AARP Alaska priorities for legislative session
March 1, 2022 | View PDF
The Alaska Legislature began the second of a two-year session on January 18, 2022, hitting the ground running since members were already seated in their committees and leadership positions (unlike the 2021 delay in getting organized into majority and minority caucuses). Bills introduced last session are still potentially in play, in addition to this year’s crop of bills, both pre-filed before session and introduced since the start.
AARP Alaska advocacy staff and volunteers have spent the interim since last session watching and participating in the special sessions on long-term fiscal plans and their various components. Our position on the fiscal crisis remains focused on new revenues over continued cuts to government services, driven by our 2021 member survey. While we continue to encourage legislators to think broadly about potential revenue solutions, long-term fiscal planning is taking a back burner this session, partly because it’s an election year, and partly because the rebound of oil prices and the investment market has reduced the perceived urgency of the issue.
However, AARP Alaska’s 2022 legislative priorities support the same goal as our fiscal plan position, concentrating on making sure that our state and communities are places where Alaskans can choose how they live as they age. Empowering Alaskans 50+ to make choices about where and how they age means ensuring access to reliable and affordable healthcare, the cornerstone of our 2022 legislative plan.
This year, we have collaborated with tribal and behavioral health partners, patient advocacy groups, and healthcare provider groups to make Medicaid coverage of expanded telehealth a priority for passage in this session. We are also working in partnership with senior services providers and advocates to make coordinated asks of the legislature, including waiver services, grant funding, and increased support for dementia-related care. Our focus on working with partners ensures that our state’s aging resource and service providers present a united front in support of the growing number of older Alaskans.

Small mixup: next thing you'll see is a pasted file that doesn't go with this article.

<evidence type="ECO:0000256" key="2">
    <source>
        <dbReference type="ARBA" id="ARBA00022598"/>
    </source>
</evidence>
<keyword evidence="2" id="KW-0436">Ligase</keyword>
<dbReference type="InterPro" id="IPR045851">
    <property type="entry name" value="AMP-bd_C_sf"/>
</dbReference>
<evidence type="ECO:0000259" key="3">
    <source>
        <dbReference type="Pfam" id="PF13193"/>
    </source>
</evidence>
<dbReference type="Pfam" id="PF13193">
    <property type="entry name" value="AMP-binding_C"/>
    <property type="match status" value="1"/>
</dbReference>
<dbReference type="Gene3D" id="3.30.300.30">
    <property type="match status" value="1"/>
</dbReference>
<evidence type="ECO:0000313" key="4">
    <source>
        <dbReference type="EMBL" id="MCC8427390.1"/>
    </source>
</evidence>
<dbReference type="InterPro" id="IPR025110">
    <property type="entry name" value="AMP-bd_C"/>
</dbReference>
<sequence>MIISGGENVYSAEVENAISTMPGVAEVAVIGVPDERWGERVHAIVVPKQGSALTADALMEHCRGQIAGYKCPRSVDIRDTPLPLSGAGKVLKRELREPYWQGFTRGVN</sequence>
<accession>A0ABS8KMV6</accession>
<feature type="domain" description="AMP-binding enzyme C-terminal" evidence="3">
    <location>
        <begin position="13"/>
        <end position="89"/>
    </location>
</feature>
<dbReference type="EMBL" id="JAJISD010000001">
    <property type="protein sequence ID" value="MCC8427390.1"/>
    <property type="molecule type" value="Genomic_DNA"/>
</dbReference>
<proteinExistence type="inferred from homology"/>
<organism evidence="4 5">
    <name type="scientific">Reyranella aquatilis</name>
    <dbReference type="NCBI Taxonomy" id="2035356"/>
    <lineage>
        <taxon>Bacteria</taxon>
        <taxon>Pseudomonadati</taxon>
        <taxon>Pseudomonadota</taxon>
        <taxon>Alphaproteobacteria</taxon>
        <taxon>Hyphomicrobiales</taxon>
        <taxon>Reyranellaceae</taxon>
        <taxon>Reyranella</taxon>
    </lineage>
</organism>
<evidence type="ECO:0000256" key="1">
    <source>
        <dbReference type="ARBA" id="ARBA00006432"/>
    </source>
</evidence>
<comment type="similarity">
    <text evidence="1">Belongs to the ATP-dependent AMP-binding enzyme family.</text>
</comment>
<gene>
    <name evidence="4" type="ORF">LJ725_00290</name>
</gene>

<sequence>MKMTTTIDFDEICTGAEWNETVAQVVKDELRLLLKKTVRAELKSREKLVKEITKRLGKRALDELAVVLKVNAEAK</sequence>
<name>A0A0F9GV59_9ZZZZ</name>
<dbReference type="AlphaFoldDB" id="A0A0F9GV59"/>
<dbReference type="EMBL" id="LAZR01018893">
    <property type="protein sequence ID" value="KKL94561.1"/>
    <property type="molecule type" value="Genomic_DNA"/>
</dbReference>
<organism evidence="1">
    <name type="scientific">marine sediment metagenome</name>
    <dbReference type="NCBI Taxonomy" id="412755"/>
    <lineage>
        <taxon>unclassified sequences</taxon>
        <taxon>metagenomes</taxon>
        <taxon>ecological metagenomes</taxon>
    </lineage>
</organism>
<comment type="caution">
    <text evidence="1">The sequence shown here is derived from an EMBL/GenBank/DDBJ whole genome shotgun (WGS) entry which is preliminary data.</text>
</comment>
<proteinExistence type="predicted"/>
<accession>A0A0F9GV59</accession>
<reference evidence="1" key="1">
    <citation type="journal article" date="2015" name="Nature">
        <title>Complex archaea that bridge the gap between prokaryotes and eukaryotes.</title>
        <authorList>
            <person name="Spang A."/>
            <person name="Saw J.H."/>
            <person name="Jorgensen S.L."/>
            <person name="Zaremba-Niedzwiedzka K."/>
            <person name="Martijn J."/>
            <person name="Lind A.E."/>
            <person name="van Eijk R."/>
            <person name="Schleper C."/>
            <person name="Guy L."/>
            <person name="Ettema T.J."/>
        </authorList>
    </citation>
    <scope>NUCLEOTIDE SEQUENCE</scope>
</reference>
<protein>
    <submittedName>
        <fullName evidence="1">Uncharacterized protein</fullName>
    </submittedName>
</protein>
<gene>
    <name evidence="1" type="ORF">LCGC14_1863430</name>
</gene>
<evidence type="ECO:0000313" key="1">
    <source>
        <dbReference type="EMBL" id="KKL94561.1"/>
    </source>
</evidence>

During the week of Feb. 14, our 2022 Legislative Action Team – including volunteers from Fairbanks to Ketchikan – advocated for these priorities, sharing their own stories and how older Alaskans would benefit from the success of these measures.
Permanent Expansion of Medicaid Coverage for Telehealth Flexibilities – HB265 and SB175
Prior to 2020, many insurers, including the Alaska Medicaid program, limited telehealth access by setting restrictions on provider type, service type, and delivery methods. To ensure that beneficiaries could receive medical care during the COVID-19 pandemic, federal and state governments temporarily lifted many of these coverage standards. These flexibilities bolstered telehealth access, which Alaskans have embraced.
Telehealth benefits older adults by reducing or eliminating distance and transportation barriers, including cost, travel and wait times, and more. Access to telehealth can also improve independence and autonomy. Telehealth benefits can be particularly significant for older adults in rural areas or underserved communities or those with physical limitations or disabilities. These groups face added barriers to care and may have to travel further or incur additional costs when visiting providers and specialists.
Telehealth can also support family caregivers’ efforts to take care of their loved ones. Access to telehealth may offer working or long-distance family caregivers an alternative way to participate in their loved one’s medical care. By reducing travel, wait times, and costs associated with in-person care, telehealth can also allow caregivers more time to tend to their own needs, which can alleviate some of the stress linked to balancing caregiving responsibilities with other obligations.
AARP supports telehealth that expands access and improves quality of care for patients; improves the ability to live at home or in community; and/or enhances the skill level, health, and wellbeing of family caregivers.